Complementing these studies of the risk of stroke associated with OSA, several others have shown a high prevalence of SDB after stroke.19–26 Most have been observational with no control group, an important omission in light of the high frequency of apnoeas and hypopnoeas in apparently healthy elderly subjects.27 However, three studies which included small age matched control groups20,21,28 each showed a significantly higher apnoea-hypopnoea index (AHI) in the stroke patients. On the other hand, a recent study29 comparing patients with TIA and individually matched controls showed no difference in AHI, although the frequency of nocturnal desaturation >4% was greater in the patient group. Two reports of sequential sleep studies after stroke showed a significant reduction in AHI 2–3 months later,23,24 although in a third study,30 based on oximetry only, there was no change in the desaturation index in stroke survivors restudied 3 months after the event.

Are these observations merely of curiosity value or might SDB adversely affect the outcome of stroke? In the current issue of Thorax Turkington et al31 add further evidence that this may indeed be the case. In an earlier study of a small number of patients Good et al19 showed that a higher nocturnal desaturation index was associated with greater mortality and more severe disability in survivors 12 months after the event. More recently, Iranzo et al32 studied patients during the first night after a stroke and found that a high AHI was associated with early neurological deterioration, although this did not correlate with disability 6 months later. The study by Turkington et al has the advantage of including a larger and less selected population, which is broadly typical of patients with stroke admitted to hospital in the UK; they were generally older and more disabled than those included in many of the previous studies performed in neurological or rehabilitation units. Turkington et al showed clear relations between SDB in the first 24 hours after stroke and length of hospital stay, mortality, and greater dependency of survivors 6 months later. Another recent study26 of younger patients in a rehabilitation unit also reported that SDB 6 weeks after a stroke was independently associated with longer hospital stay and greater long term functional impairment.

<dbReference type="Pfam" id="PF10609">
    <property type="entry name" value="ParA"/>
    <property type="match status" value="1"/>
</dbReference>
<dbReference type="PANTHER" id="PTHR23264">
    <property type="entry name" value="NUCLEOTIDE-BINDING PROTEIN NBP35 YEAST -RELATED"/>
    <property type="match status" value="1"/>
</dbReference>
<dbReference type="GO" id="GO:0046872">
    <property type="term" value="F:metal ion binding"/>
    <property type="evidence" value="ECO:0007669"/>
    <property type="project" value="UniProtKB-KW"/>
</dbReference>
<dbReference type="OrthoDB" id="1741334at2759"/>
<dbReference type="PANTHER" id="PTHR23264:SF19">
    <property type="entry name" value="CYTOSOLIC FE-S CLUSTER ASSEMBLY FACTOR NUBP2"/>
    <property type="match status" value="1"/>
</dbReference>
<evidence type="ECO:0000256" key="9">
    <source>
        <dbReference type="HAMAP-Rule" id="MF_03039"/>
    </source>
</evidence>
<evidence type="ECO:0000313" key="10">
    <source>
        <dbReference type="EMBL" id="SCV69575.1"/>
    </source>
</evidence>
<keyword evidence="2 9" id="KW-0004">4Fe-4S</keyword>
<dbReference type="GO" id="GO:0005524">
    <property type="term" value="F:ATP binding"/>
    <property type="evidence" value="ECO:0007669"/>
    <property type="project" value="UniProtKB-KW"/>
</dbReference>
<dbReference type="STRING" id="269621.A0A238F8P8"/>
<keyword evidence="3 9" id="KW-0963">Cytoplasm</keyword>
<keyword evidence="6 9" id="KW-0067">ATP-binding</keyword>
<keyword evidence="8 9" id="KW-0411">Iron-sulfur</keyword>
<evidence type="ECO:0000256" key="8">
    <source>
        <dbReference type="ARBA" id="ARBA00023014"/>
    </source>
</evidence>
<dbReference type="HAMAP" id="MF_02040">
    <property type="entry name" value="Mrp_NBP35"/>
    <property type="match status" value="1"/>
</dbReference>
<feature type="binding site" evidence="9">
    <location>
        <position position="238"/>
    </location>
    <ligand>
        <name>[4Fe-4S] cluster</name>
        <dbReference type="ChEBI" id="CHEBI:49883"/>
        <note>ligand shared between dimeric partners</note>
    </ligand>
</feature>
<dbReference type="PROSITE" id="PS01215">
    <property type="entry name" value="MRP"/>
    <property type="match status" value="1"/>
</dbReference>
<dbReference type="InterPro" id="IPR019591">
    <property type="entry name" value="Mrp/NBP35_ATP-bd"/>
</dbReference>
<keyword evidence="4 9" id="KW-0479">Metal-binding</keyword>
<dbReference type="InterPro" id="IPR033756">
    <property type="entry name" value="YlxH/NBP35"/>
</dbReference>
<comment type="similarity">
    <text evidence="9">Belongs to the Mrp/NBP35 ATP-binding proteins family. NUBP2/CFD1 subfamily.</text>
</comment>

POSSIBLE MECHANISMS

Why then might subjects with OSA fare particularly badly after stroke? Several of the pathophysiological features accompanying OSA have also been associated with an adverse outcome in stroke populations. These include:

  • Large fluctuations of blood pressure and the consequent effects on cerebral blood flow: in OSA repeated elevation of blood pressure, sometimes to an alarming degree, is seen at the termination of each apnoea.33 In stroke patients a greater variation in blood pressure correlates with both increased mortality and greater dependency.34

  • Baroceptor dysfunction has been reported in OSA35 and impaired cardiac baroceptor sensitivity is associated with higher mortality after stroke.36

  • Recurrent hypoxaemia associated with frequent apnoeas is another obvious candidate. This might have a critical effect on the “ischaemic penumbra” surrounding the infarcted brain and might result in extension of the neurological damage.

  • Alternating hypoxaemia and reoxygenation accompanying OSA is associated with increased release of superoxides from neutrophils37 which might have an adverse effect after stroke in light of evidence from animal stroke models.38